The improvements in 5-km running performance by the present E group of athletes took place without changes in theirV˙o 2 max or LT. Interestingly, even a negative correlation was observed between the individual changes inV˙o 2 max and the changes in 5K velocity. The present C group showed increasedV˙o 2 max but did not demonstrate changes in 5-km running performance. Furthermore,V MART did not correlate withV˙o 2 max. All these results support the hypothesis of Noakes (31) and some other researchers (e.g., Ref. 12) that endurance performance may be limited not only by central factors related toV˙o 2 max but also by the muscle power factor.
The improved neuromuscular characteristics of the present E athletes were related to bothV MART and RE. Improvements inV 20 m, 5J, and CTs of the CVLs correlated with the improvement inV MART during the training period. These results support the observation by Nummela et al. (34) that training utilizing various jumping and sprinting exercises with high contraction velocities and reaction forces results in increases in stretch-shortening cycle exercises such as sprint running and also allows improvements inV MART. Moreover, these results are in line with previous observations thatV MART is influenced by the interaction of neuromuscular and anaerobic characteristics and thatV MART can be used as a measure of muscle power (37, 38).
Another possible mechanism for the improvement in the 5-km running performance seemed to be related to RE. It has been reported (24) that heavy-resistance strength training improved RE of female distance runners. The importance of the neuromuscular characteristics in determining RE and thereby running performance has recently been pointed out also by Dalleau et al. (8). They showed that the energy cost of running is significantly related to the stiffness of the propulsive leg, which is also demonstrated by the present decrease in the CTs of CVLs and increase inV 20 m and 5J in the E group. It has been suggested (9) that the 5% decrease in the energy cost of running explains an improvement in the distance running performance time of ∼3.8%. This is in line with the results of the present study, in which RE and 5K time of the E group improved by 8.1 and 3.1%, respectively, and no changes inV˙o 2 max were observed. Furthermore, the present correlations between the improvements in the neuromuscular characteristics and RE were statistically significant. All these findings, together with the relationship between the improvement inV 5K and RE, suggest that explosive-strength training had a positive influence on RE and running performance because of the improved neuromuscular characteristics. However, RE at race pace is different from that at submaximal running velocity. The significant correlation between RE andV MART suggests that muscle power may influence RE both at submaximal velocities and most probably at race pace.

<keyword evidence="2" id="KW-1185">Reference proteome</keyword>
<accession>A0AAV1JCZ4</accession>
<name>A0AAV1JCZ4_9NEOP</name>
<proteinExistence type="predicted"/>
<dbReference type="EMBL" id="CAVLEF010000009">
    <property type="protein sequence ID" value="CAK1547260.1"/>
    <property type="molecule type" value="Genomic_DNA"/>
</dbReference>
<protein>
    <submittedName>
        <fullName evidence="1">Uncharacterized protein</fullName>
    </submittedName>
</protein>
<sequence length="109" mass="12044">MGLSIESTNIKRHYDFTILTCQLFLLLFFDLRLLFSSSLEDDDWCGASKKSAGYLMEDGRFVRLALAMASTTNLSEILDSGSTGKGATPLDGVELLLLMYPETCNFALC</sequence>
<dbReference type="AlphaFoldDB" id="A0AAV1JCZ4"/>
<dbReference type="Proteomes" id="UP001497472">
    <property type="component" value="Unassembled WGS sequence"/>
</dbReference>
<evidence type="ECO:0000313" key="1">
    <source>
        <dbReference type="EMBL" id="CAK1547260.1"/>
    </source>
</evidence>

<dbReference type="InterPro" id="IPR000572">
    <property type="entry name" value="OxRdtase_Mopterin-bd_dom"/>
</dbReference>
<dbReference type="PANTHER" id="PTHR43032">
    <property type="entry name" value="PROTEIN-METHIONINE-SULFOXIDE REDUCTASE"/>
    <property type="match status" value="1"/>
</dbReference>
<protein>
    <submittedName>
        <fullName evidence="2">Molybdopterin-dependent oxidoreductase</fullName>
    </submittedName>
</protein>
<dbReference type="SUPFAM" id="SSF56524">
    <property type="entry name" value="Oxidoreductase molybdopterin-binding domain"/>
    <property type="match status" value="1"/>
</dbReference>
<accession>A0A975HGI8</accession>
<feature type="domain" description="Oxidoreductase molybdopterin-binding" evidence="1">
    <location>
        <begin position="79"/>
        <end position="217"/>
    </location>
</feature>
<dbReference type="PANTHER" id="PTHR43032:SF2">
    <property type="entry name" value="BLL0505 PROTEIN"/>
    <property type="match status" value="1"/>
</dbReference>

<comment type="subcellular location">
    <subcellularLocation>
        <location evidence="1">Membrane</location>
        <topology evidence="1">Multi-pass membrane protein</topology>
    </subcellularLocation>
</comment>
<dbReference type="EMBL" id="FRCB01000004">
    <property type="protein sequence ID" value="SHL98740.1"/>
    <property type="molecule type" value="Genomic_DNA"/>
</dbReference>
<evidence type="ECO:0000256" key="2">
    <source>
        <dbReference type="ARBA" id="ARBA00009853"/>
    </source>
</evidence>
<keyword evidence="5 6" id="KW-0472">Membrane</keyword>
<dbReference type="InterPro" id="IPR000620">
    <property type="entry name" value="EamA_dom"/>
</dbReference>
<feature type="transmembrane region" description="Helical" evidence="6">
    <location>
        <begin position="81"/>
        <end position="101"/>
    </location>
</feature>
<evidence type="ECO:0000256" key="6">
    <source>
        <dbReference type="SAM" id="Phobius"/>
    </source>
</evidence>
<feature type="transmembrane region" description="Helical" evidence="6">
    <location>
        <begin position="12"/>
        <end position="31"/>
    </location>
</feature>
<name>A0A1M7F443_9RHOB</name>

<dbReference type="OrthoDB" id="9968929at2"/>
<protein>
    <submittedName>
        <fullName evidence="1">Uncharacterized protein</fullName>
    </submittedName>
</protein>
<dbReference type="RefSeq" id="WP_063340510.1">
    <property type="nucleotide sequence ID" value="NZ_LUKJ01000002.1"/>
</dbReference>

In conclusion, simultaneous explosive-strength training, including sprinting and endurance training, produced a significant improvement in the 5-km running performance by well-trained endurance athletes without changes in V˙o 2 max or other aerobic power variables. This improvement is suggested to be due to improved neuromuscular characteristics that were transferred into improved muscle power and RE.
The authors thank Margareetta Tummavuori, Matti Salonen, and Harri Mononen for technical assistance and data analysis.
Address for reprint requests and other correspondence: L. Paavolainen, KIHU-Research Institute for Olympic Sports, Rautpohjankatu 6, SF-40700 Jyväskylä, Finland (E-mail:).
This study was supported in part by grants from the Finnish Ministry of Education.